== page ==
He made his way to the street’s edge and collapsed onto the bumper of a parked car. Johnny breathed heavily, unable to catch his breath through all the pain.
When he finally looked up, there was the bucket of chicken, still sitting on the trunk of the car opposite to him.
Johnny attempted a smile.
Fed and cleaned up as much as dirty cloth and spit would allow, Johnny had moved to a nearby less-traveled street to avoid Officer Ralt, in case he happened to return. He sat on the sidewalk, leaned against a building, waiting for people to pass by.
“Got any change?” he would ask as people walked by. And they would ignore him, not even making eye contact.
“Could you help a guy out?” he would say.
He understood why people ignored him. He had always ignored bums, vagrants… That’s what he was now: a bum, a fucking wino. He had done the same thing in his time, when he was young, when he didn’t want for anything.
He couldn’t blame them… He had done the same thing himself once.
It was a fruitless day.
“I just need a little change…” He must’ve said that a hundred times today. Only $6.74. It’d take more than that to get anything worthwhile, to get something to fuck him up, make him forget.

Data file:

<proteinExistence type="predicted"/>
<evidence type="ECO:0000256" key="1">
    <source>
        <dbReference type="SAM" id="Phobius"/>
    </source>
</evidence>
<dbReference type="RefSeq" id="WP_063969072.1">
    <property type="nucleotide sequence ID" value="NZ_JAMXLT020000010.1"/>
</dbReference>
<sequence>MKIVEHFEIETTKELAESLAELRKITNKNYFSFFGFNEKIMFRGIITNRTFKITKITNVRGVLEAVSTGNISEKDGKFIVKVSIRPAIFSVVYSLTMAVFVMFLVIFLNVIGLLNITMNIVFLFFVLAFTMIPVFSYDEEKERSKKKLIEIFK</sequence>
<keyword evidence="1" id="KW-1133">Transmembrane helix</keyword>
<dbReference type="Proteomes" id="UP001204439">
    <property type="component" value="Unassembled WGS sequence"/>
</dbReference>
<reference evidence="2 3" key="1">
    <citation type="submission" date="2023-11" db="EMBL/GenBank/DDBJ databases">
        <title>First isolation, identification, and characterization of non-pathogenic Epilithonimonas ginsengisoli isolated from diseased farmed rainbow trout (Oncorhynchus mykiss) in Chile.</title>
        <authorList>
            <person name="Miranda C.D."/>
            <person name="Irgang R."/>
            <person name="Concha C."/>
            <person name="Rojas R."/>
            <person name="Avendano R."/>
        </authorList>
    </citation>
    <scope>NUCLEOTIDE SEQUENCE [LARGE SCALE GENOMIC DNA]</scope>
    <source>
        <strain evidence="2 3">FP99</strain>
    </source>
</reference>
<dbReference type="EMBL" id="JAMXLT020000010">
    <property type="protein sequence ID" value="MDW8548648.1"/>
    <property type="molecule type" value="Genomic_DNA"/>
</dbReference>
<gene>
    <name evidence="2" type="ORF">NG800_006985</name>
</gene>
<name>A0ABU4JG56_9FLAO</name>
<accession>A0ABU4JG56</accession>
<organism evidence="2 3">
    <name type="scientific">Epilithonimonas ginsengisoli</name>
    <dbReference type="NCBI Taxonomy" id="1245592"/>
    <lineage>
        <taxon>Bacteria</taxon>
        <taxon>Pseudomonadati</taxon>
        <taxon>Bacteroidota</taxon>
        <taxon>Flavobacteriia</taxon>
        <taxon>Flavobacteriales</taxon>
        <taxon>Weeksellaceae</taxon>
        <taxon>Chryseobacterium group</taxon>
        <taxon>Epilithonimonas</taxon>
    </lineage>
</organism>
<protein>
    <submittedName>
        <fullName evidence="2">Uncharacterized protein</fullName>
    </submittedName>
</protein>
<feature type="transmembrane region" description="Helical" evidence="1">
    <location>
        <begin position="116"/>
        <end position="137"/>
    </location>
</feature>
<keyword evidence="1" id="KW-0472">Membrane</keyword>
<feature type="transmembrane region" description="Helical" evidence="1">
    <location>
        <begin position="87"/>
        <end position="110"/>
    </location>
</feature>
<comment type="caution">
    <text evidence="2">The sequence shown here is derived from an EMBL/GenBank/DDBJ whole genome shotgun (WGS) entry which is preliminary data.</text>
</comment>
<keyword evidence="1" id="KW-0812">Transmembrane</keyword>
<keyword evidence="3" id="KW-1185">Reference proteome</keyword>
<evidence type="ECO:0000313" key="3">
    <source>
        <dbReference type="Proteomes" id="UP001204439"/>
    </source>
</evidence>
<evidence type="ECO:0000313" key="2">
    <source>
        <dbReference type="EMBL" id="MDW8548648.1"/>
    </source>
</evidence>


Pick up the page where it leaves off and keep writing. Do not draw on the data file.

It was getting dark. It would probably be another cold night without a bottle.
“Are you okay, sir?” Johnny looked up at the floral-skirted middle-aged woman standing over him. He began to smile at her, then felt the pain in his mouth. He realized that he must look like hell, bruised and beaten, swollen.
“Um… A little cold… and hungry.” He hated the lie. That was the worst part. It was a simple dishonesty, one that everyone in his position told. “Hungry,” he thought. Not after that bucket of chicken. He hadn’t eaten like that in a long time. But he didn’t have the brazen discourtesy to come out and tell someone that he needed a bottle of something shitty to make him stinking drunk. Because he didn’t like to face up to that himself, much less announce it to people. And to beg people for liquor money… He couldn’t handle being that dirty. But he had to do it. He had to.
“Is there anything I can do to help?” she asked, smiling. It was such an innocent, naïve smile, almost as if she didn’t know better.
“Well, I could use a couple… um, a couple…” He couldn’t bring himself to say it. He knew that he couldn’t ask her. Because he knew she’d believe him. So, Johnny stopped and smiled meekly.
He started to look away, ashamed, but she began to rummage through her purse. “Here,” she said, pressing a folded bill into his hand.
He stared up blankly, looking back and forth between his hand and her face, unable to quite grasp why she gave him money. He wanted to give it back, but she laid her hand on his shoulder, sending pain down his arm. He tried not to wince.
She looked at him with kind eyes, turned, and walked away.